A Cinematic Quest of Rediscovery

I used to be very “into” going to the movies. So much so, in fact, that I can remember one occasion when my now wife and I went to the local picture house (a horrible chain multiplex, but it’s nearby) and, after looking through all the listings of movies to be shown later that evening, we couldn’t find a single film we hadn’t seen. These were the good times. The features were much the same as they are today; some good, some bad, most pass the time well enough and will be forgotten in six months.

The differences from today’s experience of the cinema are the price, which has almost doubled, and the audience, which has massively declined in manner and increased in the number of light-emitting personal devices on constant show… Oh yeah, and they never turn the bloody lights off anymore. This is not the distant past I speak of but a mere decade!! Anywho, these factors combine have served to put me “right off of” going to the movies anymore.

The glasses I use to view my old cinema-going days

Partially in an attempt to resurrect my love for the movies, a few months ago I tried the new fangled IMAX screen that had opened up at the slightly less local horrible chain multiplex. This, however, turned out to be something of a disaster. Besides sitting through 2 hours of Ridley Scott doing to Alien what George Lucas so successfully managed to do to Star Wars ten years earlier (FYI; That’s not a good thing), I found the whole experience even more off-putting. The screen is massive, but not in a cinematic ratio, the sound is massive, but so loud it physically hurts and the price tag, you guessed it, is MASSIVE. £13 per ticket! Are you bonkers? I will certainly not be returning to one of those screens any time soon.

In between times I’ve visited the cinema now and then but have come away largely disappointed. I did happen upon the excellent “Sightseers”, a real “must see” for anyone with a dark sense of humour but, in the main, movies such as Captain America, The Avengers and, most recently, Skyfall have been seen but were all very blah.

That brings us pretty much up to date and to the reason for this piece. Tomorrow, my lovely wife and I will be attempting to simultaneously reignite our love for the movies and make best use of a (n Orange) Wednesday we both have off by going to the cinema to watch three movies in a day. It’s something neither of us has done before but it seems like something we should have. We won’t be helped by the fact that one of our planned features is the almost-three-hour The Hobbit: An Unexpected Journey but it is so rare to find three films you actually want to see that we’ve thrown it right in there. The others are: Life of Pi 3D, I’m not really into threed but this is supposed to be very well made and my wife loved the book, and Safety Not Guaranteed, which I stumbled upon last week and is an indie film about three reporters investigating a guy who’s put out a small advert in their paper asking for a volunteer to go back in time with him.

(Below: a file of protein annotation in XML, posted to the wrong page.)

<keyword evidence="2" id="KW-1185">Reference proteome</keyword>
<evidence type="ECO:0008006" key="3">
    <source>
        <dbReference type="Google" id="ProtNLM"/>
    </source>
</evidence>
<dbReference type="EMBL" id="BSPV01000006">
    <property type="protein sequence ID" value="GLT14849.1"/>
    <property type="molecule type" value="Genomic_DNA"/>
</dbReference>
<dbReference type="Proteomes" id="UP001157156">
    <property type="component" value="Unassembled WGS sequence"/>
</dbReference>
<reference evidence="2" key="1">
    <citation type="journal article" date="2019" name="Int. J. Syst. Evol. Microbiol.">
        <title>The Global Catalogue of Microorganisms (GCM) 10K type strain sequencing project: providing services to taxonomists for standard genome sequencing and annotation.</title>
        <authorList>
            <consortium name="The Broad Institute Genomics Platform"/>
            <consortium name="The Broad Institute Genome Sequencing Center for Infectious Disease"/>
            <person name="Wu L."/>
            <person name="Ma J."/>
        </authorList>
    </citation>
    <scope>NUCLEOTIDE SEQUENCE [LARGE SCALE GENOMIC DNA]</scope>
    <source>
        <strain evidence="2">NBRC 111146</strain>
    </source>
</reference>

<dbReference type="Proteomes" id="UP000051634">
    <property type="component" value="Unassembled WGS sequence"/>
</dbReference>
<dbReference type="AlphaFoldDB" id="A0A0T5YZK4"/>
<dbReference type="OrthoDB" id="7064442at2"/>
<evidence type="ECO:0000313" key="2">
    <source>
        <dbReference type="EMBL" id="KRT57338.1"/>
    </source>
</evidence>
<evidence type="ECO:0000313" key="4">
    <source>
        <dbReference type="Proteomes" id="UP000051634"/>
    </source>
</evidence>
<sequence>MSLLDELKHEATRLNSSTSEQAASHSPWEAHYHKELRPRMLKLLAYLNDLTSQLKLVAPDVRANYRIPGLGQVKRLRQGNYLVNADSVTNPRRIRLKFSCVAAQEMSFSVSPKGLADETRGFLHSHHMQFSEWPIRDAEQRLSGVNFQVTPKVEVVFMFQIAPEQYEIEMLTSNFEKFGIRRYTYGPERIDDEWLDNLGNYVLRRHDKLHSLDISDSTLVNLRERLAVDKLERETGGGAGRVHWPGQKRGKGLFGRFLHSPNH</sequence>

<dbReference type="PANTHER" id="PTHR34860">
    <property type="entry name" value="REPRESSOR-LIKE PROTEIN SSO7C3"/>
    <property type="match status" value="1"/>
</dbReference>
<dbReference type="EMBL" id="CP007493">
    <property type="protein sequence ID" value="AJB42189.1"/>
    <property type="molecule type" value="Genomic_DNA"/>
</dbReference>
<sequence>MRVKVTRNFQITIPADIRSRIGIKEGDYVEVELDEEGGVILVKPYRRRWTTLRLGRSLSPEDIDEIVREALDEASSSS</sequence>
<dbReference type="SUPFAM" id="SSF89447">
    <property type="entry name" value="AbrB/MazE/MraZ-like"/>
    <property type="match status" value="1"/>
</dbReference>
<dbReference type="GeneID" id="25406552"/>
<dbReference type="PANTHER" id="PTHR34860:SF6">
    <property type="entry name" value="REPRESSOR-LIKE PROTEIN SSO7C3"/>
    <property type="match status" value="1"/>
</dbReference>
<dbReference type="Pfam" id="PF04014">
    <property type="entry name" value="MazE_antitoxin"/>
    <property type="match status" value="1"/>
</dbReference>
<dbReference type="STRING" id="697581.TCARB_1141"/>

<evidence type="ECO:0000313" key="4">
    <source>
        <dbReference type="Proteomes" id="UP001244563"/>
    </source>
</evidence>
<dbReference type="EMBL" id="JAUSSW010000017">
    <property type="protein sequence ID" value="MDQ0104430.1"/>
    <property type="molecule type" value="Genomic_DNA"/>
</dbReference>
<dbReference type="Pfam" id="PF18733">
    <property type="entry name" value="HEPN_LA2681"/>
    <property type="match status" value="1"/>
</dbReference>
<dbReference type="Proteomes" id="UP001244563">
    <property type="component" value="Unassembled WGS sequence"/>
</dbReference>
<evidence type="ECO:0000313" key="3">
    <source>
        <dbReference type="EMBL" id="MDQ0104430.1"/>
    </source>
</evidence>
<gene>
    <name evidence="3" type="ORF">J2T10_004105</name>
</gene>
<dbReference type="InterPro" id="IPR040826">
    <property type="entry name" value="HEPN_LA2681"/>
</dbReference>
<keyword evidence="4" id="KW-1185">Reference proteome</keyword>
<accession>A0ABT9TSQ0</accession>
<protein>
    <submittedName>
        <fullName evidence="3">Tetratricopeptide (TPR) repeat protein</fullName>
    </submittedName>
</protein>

We’ve worked out our schedule, allowing for trailers, and we should be able to work it to see The Hobbit at 10:45 first then run straight into Safety Not Guaranteed after which we have just over an hour break for dinner and finish off with Life of Pi 3D until about 19:55. That is, of course, if all goes to plan and we don’t get Deep Vein Thrombosis for our efforts.

I ought to get off now, as tomorrow has turned into later today, but I wanted to share with you all the peculiar adventure the Wifflecopter (TM) and I will be going on.

Wish us luck and see you on the other side…

UPDATE:
Well looks like we’re back on the cinema horse now, we had a really good time watching three very good & completely different movies with well behaved audiences. Couldn’t have asked for more.

We had to reorganise immediately on arrival, as the 10:45 showing of The Hobbit was sold out (we found out later this was probably because the 2D showings were in very small screens!) but the reschedule worked out best for us, giving us 50 mins between each film instead of the first two following through immediately.